Shower circuit breaker, installation tips!

Do you know what the correct circuit breaker to use in your shower? If you don’t know how to choose a shower circuit breaker, be calm because that’s what we’re going to talk about in this article. Come on guys!

Directly we received many doubts about the dimensioning of circuit breakers, but without doubt the dimensioning of circuit breaker for shower is the biggest doubt that we received. Having these doubts is normal because the shower is one of the most powerful appliances in residential installations.

What type of circuit breaker to use in the shower?

The circuit breaker is an electromechanical protection device that protects electrical installations, automatically tripping when it identifies an electrical current that exceeds the circuit breaker’s electrical current rating, thus preventing the passage of energy to the circuit loads, preventing other loads and the circuit is damaged.

There are several types of circuit breakers for different applications such as molded case open circuit breaker, DDR, DIN, NEMA etc. But the correct circuit breaker to use in the electric shower must be the mini circuit breaker that complies with DIN (Deutsches Institut für Normung) or the famous black circuit breakers, which complies with NEMA (National Electrical Manufacturers Association).

The DIN and NEMA circuit breakers are the most used in residential electrical installations, even though NEMA is being replaced by DIN, both offer thermomagnetic protection for overload and short circuit.

DIN mini circuit breaker and NEMA circuit breaker.

The differential of the DIN mini circuit breaker is the curves, which is a feature not available in the NEMA circuit breaker, for this and other reasons DIN is gaining market share. The curves of the DIN mini circuit breaker define the applications of the circuit breakers, that is, the loads that will be connected to them.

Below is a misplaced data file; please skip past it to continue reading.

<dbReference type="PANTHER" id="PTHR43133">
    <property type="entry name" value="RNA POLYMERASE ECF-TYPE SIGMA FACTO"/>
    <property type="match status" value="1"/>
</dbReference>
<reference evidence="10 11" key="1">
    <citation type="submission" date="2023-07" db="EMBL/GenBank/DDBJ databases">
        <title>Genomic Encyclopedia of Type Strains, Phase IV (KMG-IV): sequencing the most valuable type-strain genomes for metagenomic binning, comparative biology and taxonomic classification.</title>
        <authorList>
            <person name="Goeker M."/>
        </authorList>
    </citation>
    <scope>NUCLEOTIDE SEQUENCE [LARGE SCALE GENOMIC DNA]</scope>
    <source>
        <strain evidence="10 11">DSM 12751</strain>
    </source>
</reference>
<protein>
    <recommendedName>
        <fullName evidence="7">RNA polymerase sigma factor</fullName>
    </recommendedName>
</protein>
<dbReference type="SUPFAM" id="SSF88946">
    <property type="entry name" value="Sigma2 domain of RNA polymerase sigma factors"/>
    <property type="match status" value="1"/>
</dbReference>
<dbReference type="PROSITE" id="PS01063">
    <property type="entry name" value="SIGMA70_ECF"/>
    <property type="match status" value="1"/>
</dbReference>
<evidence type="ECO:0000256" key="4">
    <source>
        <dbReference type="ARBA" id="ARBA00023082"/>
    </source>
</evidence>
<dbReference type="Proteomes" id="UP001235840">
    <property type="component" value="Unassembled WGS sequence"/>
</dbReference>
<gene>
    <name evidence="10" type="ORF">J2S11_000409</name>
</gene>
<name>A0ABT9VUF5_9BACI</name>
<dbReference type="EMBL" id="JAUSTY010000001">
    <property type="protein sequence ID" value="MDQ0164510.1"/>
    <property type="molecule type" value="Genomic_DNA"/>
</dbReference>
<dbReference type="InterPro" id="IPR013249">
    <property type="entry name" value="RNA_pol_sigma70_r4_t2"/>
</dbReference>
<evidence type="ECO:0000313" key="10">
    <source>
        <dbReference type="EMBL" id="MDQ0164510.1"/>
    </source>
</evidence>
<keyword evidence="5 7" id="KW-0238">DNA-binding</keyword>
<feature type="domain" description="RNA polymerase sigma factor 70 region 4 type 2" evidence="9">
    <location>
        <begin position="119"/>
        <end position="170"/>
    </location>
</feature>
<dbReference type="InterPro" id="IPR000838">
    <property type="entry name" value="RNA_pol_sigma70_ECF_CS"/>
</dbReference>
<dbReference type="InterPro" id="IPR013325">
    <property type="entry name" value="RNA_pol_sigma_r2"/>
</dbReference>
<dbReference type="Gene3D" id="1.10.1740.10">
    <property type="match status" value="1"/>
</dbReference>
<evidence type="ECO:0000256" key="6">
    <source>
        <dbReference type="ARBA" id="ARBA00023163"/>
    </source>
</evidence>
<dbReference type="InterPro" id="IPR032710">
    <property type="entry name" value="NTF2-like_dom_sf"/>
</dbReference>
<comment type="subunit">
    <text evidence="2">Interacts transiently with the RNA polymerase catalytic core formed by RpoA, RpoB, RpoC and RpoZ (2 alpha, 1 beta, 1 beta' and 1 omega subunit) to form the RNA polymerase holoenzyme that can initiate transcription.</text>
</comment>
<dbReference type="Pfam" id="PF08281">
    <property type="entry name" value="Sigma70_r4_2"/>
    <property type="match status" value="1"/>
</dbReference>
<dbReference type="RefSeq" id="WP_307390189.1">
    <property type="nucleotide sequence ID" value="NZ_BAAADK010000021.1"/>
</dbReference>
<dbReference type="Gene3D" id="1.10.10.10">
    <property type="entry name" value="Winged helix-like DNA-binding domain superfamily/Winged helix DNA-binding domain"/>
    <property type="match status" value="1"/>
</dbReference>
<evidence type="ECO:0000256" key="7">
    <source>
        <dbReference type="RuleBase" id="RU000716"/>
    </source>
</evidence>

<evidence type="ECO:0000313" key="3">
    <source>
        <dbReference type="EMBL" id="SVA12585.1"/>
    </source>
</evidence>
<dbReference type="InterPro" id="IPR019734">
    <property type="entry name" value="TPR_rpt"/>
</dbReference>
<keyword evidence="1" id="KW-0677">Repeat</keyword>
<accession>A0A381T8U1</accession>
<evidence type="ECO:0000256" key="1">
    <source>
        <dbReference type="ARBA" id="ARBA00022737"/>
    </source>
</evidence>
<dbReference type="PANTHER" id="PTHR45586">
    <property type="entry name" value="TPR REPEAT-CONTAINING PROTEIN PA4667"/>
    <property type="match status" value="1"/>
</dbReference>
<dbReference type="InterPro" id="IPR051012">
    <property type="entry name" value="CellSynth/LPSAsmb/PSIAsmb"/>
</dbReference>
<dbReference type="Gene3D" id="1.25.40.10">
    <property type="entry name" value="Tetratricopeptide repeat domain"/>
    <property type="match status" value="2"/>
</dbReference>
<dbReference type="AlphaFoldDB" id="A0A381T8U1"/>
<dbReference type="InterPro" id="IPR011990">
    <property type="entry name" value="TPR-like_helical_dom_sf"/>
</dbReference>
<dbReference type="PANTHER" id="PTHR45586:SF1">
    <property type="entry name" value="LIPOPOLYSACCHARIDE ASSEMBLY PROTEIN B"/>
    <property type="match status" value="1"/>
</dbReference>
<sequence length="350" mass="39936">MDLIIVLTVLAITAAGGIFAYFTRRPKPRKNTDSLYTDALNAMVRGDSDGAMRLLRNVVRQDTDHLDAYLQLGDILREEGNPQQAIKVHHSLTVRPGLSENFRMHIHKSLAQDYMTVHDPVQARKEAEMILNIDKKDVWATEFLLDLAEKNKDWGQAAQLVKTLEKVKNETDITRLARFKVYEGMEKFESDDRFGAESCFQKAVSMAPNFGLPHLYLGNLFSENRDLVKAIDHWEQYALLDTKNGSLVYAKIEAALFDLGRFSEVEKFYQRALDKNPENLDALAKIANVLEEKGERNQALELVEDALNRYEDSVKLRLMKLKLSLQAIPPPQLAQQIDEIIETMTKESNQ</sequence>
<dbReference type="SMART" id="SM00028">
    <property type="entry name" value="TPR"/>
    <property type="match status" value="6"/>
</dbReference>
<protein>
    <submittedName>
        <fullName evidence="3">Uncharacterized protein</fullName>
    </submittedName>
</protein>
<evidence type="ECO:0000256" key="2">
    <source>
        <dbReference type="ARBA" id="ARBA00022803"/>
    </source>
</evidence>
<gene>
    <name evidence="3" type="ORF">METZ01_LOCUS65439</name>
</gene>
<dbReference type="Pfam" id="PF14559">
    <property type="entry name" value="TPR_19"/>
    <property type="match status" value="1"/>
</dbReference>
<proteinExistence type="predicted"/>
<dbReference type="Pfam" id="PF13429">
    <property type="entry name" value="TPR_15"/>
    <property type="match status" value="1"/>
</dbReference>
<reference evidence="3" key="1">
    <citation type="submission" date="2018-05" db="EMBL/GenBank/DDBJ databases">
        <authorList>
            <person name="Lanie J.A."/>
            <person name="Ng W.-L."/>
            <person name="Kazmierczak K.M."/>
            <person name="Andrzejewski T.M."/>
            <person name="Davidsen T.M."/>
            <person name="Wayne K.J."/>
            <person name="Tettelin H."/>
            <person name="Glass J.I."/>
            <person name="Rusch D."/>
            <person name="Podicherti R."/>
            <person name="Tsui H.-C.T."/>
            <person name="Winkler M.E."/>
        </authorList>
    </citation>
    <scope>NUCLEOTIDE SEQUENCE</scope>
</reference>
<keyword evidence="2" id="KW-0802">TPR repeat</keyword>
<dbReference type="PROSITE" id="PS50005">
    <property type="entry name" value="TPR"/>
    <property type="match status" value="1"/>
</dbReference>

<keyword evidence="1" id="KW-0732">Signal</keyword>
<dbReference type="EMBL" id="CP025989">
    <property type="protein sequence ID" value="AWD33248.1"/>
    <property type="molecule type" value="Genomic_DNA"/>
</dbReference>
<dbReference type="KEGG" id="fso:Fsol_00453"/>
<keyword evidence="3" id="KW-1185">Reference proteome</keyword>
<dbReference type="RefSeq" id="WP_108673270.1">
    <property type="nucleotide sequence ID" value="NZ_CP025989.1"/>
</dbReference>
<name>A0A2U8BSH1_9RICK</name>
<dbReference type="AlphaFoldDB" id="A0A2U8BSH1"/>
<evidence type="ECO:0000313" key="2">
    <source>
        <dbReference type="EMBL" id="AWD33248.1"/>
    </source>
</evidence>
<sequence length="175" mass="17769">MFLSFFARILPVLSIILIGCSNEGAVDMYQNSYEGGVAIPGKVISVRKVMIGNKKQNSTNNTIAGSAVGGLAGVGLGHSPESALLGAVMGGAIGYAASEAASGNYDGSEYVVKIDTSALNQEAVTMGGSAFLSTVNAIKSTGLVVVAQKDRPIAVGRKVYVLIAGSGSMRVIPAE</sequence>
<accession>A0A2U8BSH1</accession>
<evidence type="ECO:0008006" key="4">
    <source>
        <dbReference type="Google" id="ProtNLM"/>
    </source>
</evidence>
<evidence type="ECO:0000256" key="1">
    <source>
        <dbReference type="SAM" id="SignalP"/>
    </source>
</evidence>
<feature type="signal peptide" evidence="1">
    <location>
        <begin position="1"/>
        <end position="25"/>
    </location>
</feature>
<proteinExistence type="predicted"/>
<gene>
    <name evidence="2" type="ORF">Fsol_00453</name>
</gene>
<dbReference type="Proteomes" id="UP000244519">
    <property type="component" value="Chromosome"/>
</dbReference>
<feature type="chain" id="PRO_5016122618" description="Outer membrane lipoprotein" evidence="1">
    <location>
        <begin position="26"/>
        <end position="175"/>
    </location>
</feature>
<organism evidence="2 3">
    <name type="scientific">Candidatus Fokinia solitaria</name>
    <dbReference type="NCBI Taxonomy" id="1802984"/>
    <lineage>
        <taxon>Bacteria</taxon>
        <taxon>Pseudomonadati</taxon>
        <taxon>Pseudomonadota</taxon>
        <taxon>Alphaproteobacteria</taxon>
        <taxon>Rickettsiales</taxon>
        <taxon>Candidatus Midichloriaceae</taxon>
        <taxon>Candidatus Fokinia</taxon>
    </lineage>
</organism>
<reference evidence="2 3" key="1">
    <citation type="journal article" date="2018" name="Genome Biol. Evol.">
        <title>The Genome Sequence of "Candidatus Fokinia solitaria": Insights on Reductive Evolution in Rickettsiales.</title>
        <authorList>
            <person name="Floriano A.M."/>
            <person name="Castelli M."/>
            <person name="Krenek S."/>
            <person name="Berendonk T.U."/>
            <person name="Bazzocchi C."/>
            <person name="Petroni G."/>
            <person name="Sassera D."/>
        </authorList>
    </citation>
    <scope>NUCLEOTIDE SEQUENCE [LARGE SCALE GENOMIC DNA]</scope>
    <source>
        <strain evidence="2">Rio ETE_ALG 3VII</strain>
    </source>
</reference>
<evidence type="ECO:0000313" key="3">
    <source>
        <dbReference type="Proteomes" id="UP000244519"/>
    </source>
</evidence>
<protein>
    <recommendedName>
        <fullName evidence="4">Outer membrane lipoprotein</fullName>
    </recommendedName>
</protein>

The breaker break curve is the time that the breaker can withstand a current above the rated current for a given time. The circuit breaker curves are B, C and D, due to the electrical current measurement unit being in ampere (A), there is no characteristic curve with letter A, for organization reasons.

If you choose a DIN circuit breaker to use in the electric shower, you must use a circuit breaker with the correct electrical current for the shower connected to the circuit breaker and which has the B curve, the curve is described next to the rated current of the circuit breaker.

Where the curve is described, side of the circuit breaker rated current.

If you prefer to opt for the black NEMA circuit breaker, just look at the correct electric current for the electric shower, as there is no curve in the NEMA circuit breaker.

A very important point that should be noted is the type of energy supply in your home, as there are different types of supply defined by the energy utility, this directly interferes with the circuit breaker. The following table indicates the levels of secondary electrical voltages provided by the electricity concessionaires in accordance with ANEEL standards.

Secondary electrical voltage levels according to ANEEL standards.

DIN and NEMA circuit breakers can change depending on the supply, as both have three different types, which are monopolar, bipolar and tripolar.

The monopolar circuit breaker is used in installations and circuits that have a single phase conductor. The bipolar circuit breaker is used in circuits or installations that have two-phase conductors. The three-pole circuit breaker is used in installations and circuits with three-phase conductors.

Monopolar, bipolar and tripolar circuit breaker.

How to know the right chain?

The correct electrical current is written on the shower body itself or on the packaging in which the shower came. But, if the package and shower do not inform the electric current, in some cases it is possible to calculate the current using a simple ohm law .

Formulas using the electrical quantities of ohm’s law.

To be doing calculations we need two electrical quantities, which is the power and the electrical voltage of the shower, without this two pieces of information it is not possible to dimension the circuit breaker correctly.

If we consider a 220V installation and an electric shower that has an electrical power of 5,500W, just divide the power by the voltage and the electric current of the shower using the ohm law is 25A, so our circuit breaker must have the current electric current as close to 25A as possible.